On the other side of the coin, consensus pre-tournament betting favorite Dustin Johnson fell from 12/1 to 100/1 following an opening 76 while Masters champ Patrick Reed shot a 4-over 75 to plummet from 30/1 to 200/1. Trailing by five shots following an opening-round 71, Tiger Woods' odds remained unchanged at 25/1 as he seeks a 15th career major title.

    Here's a look at the revised betting odds heading into the second round at Carnoustie:

    10/1: Rory McIlroy, Jon Rahm

    12/1: Tony Finau

    14/1: Justin Thomas, Rickie Fowler

    20/1: Francesco Molinari

    25/1: Tiger Woods, Alex Noren, Henrik Stenson, Kevin Kisner

    30/1: Jordan Spieth, Zach Johnson, Tommy Fleetwood, Justin Rose, Brooks Koepka

    40/1: Ryan Moore, Jason Day

    50/1: Erik Van Rooyen, Brandon Stone, Matt Kuchar

    60/1: Danny Willett, Thomas Pieters, Marc Leishman, Thorbjorn Olesen, Russell Henley, Matthew Southgate

    80/1: Webb Simpson, Adam Scott, Patrick Cantlay, Brendan Steele, Kevin Na

    100/1: Dustin Johnson, Zander Lombard, Sung Kang, Paul Casey, Louis Oosthuizen, Xander Schauffele, Chris Wood, Pat Perez, Luke List, Charley Hoffman

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    Despite 78, Lincicome savors PGA Tour experience

    By Randall MellJuly 19, 2018, 9:41 pm

    Two bad holes derailed Brittany Lincicome in her historic start Thursday at the Barbasol Championship, but they couldn’t wipe the smile off her face afterward.

    It might have been the most fun she ever had shooting a 78.

    Lincicome joined Babe Zaharias, Shirley Spork, Annika Sorenstam, Suzy Whaley and Michelle Wie as the only women to tee it up in a PGA Tour event when she striped her opening tee shot down the middle Thursday at Keene Trace Golf Club in Nicholasville, Ky.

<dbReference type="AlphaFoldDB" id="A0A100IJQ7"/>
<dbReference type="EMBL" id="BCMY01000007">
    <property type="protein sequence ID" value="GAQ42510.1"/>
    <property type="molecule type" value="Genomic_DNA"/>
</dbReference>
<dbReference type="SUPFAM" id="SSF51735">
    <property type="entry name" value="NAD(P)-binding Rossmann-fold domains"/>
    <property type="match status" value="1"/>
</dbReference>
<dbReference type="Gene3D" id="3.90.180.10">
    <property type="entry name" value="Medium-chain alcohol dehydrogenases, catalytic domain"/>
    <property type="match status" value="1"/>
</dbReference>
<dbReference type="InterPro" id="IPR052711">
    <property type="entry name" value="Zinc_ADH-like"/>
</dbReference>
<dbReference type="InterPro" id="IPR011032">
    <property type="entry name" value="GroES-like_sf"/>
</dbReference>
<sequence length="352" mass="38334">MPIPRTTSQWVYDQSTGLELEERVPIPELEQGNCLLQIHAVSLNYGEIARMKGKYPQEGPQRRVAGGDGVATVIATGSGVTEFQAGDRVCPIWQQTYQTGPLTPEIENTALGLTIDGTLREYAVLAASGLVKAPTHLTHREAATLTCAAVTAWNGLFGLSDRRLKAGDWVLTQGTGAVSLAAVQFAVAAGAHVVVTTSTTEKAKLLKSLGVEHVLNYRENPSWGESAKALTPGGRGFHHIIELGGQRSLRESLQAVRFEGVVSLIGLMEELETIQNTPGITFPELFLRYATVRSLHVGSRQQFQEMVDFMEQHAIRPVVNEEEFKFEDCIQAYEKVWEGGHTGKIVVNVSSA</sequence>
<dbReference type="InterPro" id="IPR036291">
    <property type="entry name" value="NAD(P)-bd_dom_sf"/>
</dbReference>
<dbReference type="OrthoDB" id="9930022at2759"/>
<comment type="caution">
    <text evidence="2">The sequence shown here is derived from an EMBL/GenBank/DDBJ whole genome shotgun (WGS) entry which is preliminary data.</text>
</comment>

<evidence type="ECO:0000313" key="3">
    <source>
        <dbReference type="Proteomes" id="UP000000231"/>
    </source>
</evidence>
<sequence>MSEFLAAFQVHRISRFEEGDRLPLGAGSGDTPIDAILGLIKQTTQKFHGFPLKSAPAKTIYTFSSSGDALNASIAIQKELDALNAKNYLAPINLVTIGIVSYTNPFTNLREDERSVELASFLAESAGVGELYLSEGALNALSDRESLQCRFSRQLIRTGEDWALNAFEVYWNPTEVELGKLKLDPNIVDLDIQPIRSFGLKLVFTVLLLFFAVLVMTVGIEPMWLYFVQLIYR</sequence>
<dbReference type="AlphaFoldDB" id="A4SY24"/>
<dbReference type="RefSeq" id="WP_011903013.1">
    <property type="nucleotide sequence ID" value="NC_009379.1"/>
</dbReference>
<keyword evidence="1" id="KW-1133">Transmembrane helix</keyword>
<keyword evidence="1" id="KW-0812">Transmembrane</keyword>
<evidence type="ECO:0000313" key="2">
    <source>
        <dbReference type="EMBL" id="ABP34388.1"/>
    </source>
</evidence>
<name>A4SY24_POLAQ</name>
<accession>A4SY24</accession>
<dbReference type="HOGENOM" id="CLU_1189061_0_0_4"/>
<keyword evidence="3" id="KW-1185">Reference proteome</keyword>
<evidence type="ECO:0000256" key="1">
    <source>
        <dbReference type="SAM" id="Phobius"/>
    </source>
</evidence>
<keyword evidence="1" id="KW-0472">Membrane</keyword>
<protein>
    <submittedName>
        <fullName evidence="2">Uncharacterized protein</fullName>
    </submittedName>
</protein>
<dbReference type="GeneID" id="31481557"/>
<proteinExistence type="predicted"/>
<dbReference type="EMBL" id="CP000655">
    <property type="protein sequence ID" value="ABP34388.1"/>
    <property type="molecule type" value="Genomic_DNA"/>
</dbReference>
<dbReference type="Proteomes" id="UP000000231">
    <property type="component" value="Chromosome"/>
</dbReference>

A double bogey at her ninth hole and a triple at her 16th might have spoiled her chances at joining Zaharias as the only women to make a 36-hole cut in a PGA Tour event, but it didn’t spoil her experience.

    “I did what I wanted to do, with having fun,” Lincicome said. “I think I nailed that part pretty well.

    “I love playing with the guys. It's so much fun, being inside the ropes with them. Hopefully, I can get a good one tomorrow.”

    Lincicome, 32, held her own for 16 holes, playing them in 1 over par, but those two big numbers left her tied for last place when she signed her scorecard, though other players remained on the course.

    At 6 over, Lincicome is 13 shots behind the leader, probably seven or eight shots off the projected cut line, but she savored the experience. She arrived wanting to inspire young girls to dream big, and to bring some extra attention to a title sponsor who means so much to her. She represents Pure Silk, part of the Barbasol family.

    Sam Ryder, who joined Conrad Shindler playing alongside Lincicome, was impressed with the way Lincicome carried herself.

    “I would play with her every day if she wanted to,” said Ryder, who opened with a 68. “She's just a great person.